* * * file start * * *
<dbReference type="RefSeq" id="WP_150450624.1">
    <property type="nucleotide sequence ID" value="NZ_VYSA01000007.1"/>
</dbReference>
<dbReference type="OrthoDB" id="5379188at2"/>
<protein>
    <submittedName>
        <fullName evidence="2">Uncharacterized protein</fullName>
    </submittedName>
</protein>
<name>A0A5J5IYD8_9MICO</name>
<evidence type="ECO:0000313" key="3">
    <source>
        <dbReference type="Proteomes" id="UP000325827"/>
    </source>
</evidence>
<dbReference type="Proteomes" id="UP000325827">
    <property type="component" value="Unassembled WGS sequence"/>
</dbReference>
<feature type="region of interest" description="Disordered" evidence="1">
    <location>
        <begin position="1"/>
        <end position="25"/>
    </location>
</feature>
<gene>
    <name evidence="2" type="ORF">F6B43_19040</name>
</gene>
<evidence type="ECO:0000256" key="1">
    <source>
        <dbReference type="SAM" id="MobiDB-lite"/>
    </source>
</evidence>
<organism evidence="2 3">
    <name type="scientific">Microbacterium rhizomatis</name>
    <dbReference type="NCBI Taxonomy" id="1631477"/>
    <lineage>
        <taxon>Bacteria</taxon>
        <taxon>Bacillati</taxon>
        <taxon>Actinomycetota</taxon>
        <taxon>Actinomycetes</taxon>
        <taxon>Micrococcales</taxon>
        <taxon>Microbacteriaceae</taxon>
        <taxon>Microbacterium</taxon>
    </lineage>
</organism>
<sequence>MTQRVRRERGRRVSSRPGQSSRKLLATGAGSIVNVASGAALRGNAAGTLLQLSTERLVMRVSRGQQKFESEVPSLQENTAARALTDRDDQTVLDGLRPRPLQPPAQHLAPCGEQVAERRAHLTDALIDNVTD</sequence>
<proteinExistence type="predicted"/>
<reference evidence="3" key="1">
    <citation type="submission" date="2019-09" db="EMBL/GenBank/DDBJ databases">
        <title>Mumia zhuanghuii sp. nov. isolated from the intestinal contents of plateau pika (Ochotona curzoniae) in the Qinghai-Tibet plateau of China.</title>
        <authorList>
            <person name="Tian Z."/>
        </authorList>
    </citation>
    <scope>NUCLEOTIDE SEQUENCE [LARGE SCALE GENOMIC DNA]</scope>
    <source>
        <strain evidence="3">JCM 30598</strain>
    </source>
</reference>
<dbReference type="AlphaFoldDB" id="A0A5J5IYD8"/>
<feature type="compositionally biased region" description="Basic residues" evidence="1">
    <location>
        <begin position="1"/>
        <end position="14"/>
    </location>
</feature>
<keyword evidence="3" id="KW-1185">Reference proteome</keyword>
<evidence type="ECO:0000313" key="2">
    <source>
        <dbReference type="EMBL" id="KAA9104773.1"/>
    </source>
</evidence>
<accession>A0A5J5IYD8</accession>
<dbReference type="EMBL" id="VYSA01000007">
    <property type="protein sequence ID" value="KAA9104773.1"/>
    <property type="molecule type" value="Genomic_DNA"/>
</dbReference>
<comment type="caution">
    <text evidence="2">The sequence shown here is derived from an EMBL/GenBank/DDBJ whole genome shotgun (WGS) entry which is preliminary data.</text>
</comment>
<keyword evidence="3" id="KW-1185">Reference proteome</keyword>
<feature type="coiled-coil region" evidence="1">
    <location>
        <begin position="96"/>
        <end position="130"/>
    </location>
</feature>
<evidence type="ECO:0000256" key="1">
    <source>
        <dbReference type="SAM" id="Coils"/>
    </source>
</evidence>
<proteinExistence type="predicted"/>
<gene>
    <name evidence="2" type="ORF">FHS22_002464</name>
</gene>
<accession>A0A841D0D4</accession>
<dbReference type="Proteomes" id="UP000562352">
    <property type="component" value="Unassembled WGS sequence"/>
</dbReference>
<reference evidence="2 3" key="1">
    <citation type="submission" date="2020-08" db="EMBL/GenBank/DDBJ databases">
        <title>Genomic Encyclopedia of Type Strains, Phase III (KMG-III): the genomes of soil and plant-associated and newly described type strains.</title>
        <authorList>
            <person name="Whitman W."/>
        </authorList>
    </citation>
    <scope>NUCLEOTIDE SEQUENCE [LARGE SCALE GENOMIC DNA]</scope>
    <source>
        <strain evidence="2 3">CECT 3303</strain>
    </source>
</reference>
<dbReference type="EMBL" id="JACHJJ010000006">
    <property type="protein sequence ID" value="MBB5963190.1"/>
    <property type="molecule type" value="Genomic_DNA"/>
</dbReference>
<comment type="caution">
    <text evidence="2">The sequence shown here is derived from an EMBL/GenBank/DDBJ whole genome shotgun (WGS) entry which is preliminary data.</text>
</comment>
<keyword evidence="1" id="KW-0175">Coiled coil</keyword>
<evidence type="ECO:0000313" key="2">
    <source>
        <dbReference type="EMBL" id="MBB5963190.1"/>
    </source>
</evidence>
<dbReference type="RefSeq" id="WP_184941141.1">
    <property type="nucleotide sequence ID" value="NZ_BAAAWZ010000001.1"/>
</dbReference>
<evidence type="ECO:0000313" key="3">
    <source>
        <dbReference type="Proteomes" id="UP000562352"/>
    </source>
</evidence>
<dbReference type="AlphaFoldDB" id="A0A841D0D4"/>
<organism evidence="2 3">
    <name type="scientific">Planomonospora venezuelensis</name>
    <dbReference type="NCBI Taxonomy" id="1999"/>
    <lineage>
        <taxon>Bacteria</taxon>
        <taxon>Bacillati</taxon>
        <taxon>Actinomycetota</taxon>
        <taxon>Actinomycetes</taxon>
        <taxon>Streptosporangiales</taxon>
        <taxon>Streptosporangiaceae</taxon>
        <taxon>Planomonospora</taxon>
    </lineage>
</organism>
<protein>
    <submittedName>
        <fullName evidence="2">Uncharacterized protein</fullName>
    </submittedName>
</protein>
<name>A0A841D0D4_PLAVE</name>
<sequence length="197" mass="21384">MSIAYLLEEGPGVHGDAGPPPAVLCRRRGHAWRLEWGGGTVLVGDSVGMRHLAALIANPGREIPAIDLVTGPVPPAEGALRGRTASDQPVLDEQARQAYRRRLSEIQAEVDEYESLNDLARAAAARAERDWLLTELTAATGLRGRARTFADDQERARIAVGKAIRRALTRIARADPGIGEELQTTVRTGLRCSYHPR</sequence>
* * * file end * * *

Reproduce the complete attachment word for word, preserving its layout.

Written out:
<dbReference type="RefSeq" id="WP_150450624.1">
    <property type="nucleotide sequence ID" value="NZ_VYSA01000007.1"/>
</dbReference>
<dbReference type="OrthoDB" id="5379188at2"/>
<protein>
    <submittedName>
        <fullName evidence="2">Uncharacterized protein</fullName>
    </submittedName>
</protein>
<name>A0A5J5IYD8_9MICO</name>
<evidence type="ECO:0000313" key="3">
    <source>
        <dbReference type="Proteomes" id="UP000325827"/>
    </source>
</evidence>
<dbReference type="Proteomes" id="UP000325827">
    <property type="component" value="Unassembled WGS sequence"/>
</dbReference>
<feature type="region of interest" description="Disordered" evidence="1">
    <location>
        <begin position="1"/>
        <end position="25"/>
    </location>
</feature>
<gene>
    <name evidence="2" type="ORF">F6B43_19040</name>
</gene>
<evidence type="ECO:0000256" key="1">
    <source>
        <dbReference type="SAM" id="MobiDB-lite"/>
    </source>
</evidence>
<organism evidence="2 3">
    <name type="scientific">Microbacterium rhizomatis</name>
    <dbReference type="NCBI Taxonomy" id="1631477"/>
    <lineage>
        <taxon>Bacteria</taxon>
        <taxon>Bacillati</taxon>
        <taxon>Actinomycetota</taxon>
        <taxon>Actinomycetes</taxon>
        <taxon>Micrococcales</taxon>
        <taxon>Microbacteriaceae</taxon>
        <taxon>Microbacterium</taxon>
    </lineage>
</organism>
<sequence>MTQRVRRERGRRVSSRPGQSSRKLLATGAGSIVNVASGAALRGNAAGTLLQLSTERLVMRVSRGQQKFESEVPSLQENTAARALTDRDDQTVLDGLRPRPLQPPAQHLAPCGEQVAERRAHLTDALIDNVTD</sequence>
<proteinExistence type="predicted"/>
<reference evidence="3" key="1">
    <citation type="submission" date="2019-09" db="EMBL/GenBank/DDBJ databases">
        <title>Mumia zhuanghuii sp. nov. isolated from the intestinal contents of plateau pika (Ochotona curzoniae) in the Qinghai-Tibet plateau of China.</title>
        <authorList>
            <person name="Tian Z."/>
        </authorList>
    </citation>
    <scope>NUCLEOTIDE SEQUENCE [LARGE SCALE GENOMIC DNA]</scope>
    <source>
        <strain evidence="3">JCM 30598</strain>
    </source>
</reference>
<dbReference type="AlphaFoldDB" id="A0A5J5IYD8"/>
<feature type="compositionally biased region" description="Basic residues" evidence="1">
    <location>
        <begin position="1"/>
        <end position="14"/>
    </location>
</feature>
<keyword evidence="3" id="KW-1185">Reference proteome</keyword>
<evidence type="ECO:0000313" key="2">
    <source>
        <dbReference type="EMBL" id="KAA9104773.1"/>
    </source>
</evidence>
<accession>A0A5J5IYD8</accession>
<dbReference type="EMBL" id="VYSA01000007">
    <property type="protein sequence ID" value="KAA9104773.1"/>
    <property type="molecule type" value="Genomic_DNA"/>
</dbReference>
<comment type="caution">
    <text evidence="2">The sequence shown here is derived from an EMBL/GenBank/DDBJ whole genome shotgun (WGS) entry which is preliminary data.</text>
</comment>
<keyword evidence="3" id="KW-1185">Reference proteome</keyword>
<feature type="coiled-coil region" evidence="1">
    <location>
        <begin position="96"/>
        <end position="130"/>
    </location>
</feature>
<evidence type="ECO:0000256" key="1">
    <source>
        <dbReference type="SAM" id="Coils"/>
    </source>
</evidence>
<proteinExistence type="predicted"/>
<gene>
    <name evidence="2" type="ORF">FHS22_002464</name>
</gene>
<accession>A0A841D0D4</accession>
<dbReference type="Proteomes" id="UP000562352">
    <property type="component" value="Unassembled WGS sequence"/>
</dbReference>
<reference evidence="2 3" key="1">
    <citation type="submission" date="2020-08" db="EMBL/GenBank/DDBJ databases">
        <title>Genomic Encyclopedia of Type Strains, Phase III (KMG-III): the genomes of soil and plant-associated and newly described type strains.</title>
        <authorList>
            <person name="Whitman W."/>
        </authorList>
    </citation>
    <scope>NUCLEOTIDE SEQUENCE [LARGE SCALE GENOMIC DNA]</scope>
    <source>
        <strain evidence="2 3">CECT 3303</strain>
    </source>
</reference>
<dbReference type="EMBL" id="JACHJJ010000006">
    <property type="protein sequence ID" value="MBB5963190.1"/>
    <property type="molecule type" value="Genomic_DNA"/>
</dbReference>
<comment type="caution">
    <text evidence="2">The sequence shown here is derived from an EMBL/GenBank/DDBJ whole genome shotgun (WGS) entry which is preliminary data.</text>
</comment>
<keyword evidence="1" id="KW-0175">Coiled coil</keyword>
<evidence type="ECO:0000313" key="2">
    <source>
        <dbReference type="EMBL" id="MBB5963190.1"/>
    </source>
</evidence>
<dbReference type="RefSeq" id="WP_184941141.1">
    <property type="nucleotide sequence ID" value="NZ_BAAAWZ010000001.1"/>
</dbReference>
<evidence type="ECO:0000313" key="3">
    <source>
        <dbReference type="Proteomes" id="UP000562352"/>
    </source>
</evidence>
<dbReference type="AlphaFoldDB" id="A0A841D0D4"/>
<organism evidence="2 3">
    <name type="scientific">Planomonospora venezuelensis</name>
    <dbReference type="NCBI Taxonomy" id="1999"/>
    <lineage>
        <taxon>Bacteria</taxon>
        <taxon>Bacillati</taxon>
        <taxon>Actinomycetota</taxon>
        <taxon>Actinomycetes</taxon>
        <taxon>Streptosporangiales</taxon>
        <taxon>Streptosporangiaceae</taxon>
        <taxon>Planomonospora</taxon>
    </lineage>
</organism>
<protein>
    <submittedName>
        <fullName evidence="2">Uncharacterized protein</fullName>
    </submittedName>
</protein>
<name>A0A841D0D4_PLAVE</name>
<sequence length="197" mass="21384">MSIAYLLEEGPGVHGDAGPPPAVLCRRRGHAWRLEWGGGTVLVGDSVGMRHLAALIANPGREIPAIDLVTGPVPPAEGALRGRTASDQPVLDEQARQAYRRRLSEIQAEVDEYESLNDLARAAAARAERDWLLTELTAATGLRGRARTFADDQERARIAVGKAIRRALTRIARADPGIGEELQTTVRTGLRCSYHPR</sequence>